My name is Sullay Gbla and I was born in Lunsar Town, Mrampa Chiefdom, Port Loko district, Sierra Leone. I attended the Sierra Leone Muslim Brotherhood Primary School from 1996 to 2002, St. Murialdo Secondary School Lunsar from 2002 to 2008 and the University Of Sierra Leone, Fourah Bay College from 2008 to 2013 where I studied Civil Engineering. Before joining KSLP, I worked with Oxfam as a Public Health Engineer in Port Loko District and with Bomkam Construction Company. I live with my Mum and two brothers in the East-side of Freetown, Wellington.
I am presently working for Kings Sierra Leone Partnership as a WASH Field Supervisor where I ensure that the quality of labour, materials, designs, safety, workmanship provided by Contractors are as specified. I also make sure that there is a conducive working environment between the Hospital’s management and contractors.
I like it here with Kings because there are great interpersonal skills within the team; you are encouraged to speak your mind and how you feel about things and there is so much room for career improvement.
Becca Gleig, IPC Nurse Mentor
My first 3 months working for KSLP have been incredible. My role as an IPC Nurse Mentor is extremely varied and involves working closely with local partners at King Harman Road and Lumley Government hospitals to continue to improve IPC at these sites. This includes ensuring sufficient hand hygiene, waste management and Ebola screening are achieved through on the job training and collaboration with local partners in these hospitals.
Before working for KSLP, I completed a degree in Tropical Disease Biology at the Liverpool School of Tropical Medicine, and went on to complete an MSc in Adult Nursing. In addition to working as a nurse in the NHS, I have volunteered to work in Ghana on various health projects.
Working with KSLP really is amazing. I am working with such an enthusiastic and interesting team of people and I have learnt so much from our local partners already. Sierra Leone is a wonderful and vibrant place to live and work, and I feel privileged to be part of the KSLP team.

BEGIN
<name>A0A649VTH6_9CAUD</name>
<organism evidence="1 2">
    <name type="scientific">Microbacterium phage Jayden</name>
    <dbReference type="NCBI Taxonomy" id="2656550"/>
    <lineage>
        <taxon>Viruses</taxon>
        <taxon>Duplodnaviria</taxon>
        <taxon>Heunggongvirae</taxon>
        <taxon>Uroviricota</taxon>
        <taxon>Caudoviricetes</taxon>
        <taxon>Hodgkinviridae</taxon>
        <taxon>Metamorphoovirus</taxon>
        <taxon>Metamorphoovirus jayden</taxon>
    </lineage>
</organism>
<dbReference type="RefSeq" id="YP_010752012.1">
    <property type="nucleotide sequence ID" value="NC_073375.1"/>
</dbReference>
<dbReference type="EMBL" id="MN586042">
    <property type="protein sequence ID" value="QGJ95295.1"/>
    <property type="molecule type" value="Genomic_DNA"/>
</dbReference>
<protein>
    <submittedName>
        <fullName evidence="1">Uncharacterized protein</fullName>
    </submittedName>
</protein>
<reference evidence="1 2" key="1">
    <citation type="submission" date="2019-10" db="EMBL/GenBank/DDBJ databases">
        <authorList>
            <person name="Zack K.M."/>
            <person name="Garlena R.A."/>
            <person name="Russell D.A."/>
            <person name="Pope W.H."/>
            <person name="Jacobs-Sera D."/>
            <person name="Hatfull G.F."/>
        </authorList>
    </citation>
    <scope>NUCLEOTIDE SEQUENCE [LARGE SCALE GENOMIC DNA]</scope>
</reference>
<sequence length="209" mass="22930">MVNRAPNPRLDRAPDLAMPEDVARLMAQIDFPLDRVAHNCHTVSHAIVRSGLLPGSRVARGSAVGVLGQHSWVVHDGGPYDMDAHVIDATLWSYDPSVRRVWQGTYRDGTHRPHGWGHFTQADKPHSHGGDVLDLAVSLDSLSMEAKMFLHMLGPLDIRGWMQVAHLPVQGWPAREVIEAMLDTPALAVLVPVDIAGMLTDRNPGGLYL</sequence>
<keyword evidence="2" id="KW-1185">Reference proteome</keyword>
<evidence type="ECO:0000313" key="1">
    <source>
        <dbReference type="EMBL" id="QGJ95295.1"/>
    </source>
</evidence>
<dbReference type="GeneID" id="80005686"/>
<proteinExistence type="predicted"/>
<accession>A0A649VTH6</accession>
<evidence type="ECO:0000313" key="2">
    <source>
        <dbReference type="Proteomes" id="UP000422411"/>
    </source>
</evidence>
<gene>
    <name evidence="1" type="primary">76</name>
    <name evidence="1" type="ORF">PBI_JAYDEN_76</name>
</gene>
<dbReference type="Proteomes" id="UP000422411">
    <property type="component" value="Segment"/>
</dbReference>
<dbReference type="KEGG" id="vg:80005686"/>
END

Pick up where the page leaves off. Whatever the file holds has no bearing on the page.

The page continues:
Dominic McEvoy, IPC Nurse Mentor
I first came to work with KSLP as part of the Ebola response for two months. At that time I was working directly in the isolation unit. Coming back to in work in Sierra Leone as an IPC Nurse Mentor has been fantastic and working for KSLP with such amazing people is both exciting and inspiring.
My interest in Global Health started with voluntary work in India and progressed with the completion of a Diploma in Tropical Nursing. Today my role is focused on infection prevention and control (IPC). This involves many varied tasks from teaching to liaising with other NGO to engineering projects; every day is different and presents new challenges.
My goals for the future include clean hands and a strengthened health service for Sierra Leone. As I always say, infection doesn’t rest until you put it to bed!
In my role as Policy Coordinator, I work across a range of projects both within and external to Connaught hospital. I support clinical teams to design new hospital initiatives, synthesize responses to government consultations, and feed information into Ministry of Health and Sanitation (MoHS) working groups.
I’m relatively new to working in both policy and global health. I started my career as a cancer research scientist after completing a PhD at the University of Nottingham, but became increasingly interested in policy and advocacy as my career progressed. I subsequently studied an MA in Public Policy at KCL and have gone on to work in science policy roles for the Campaign for Science and Engineering (CaSE) and the Government Office for Science.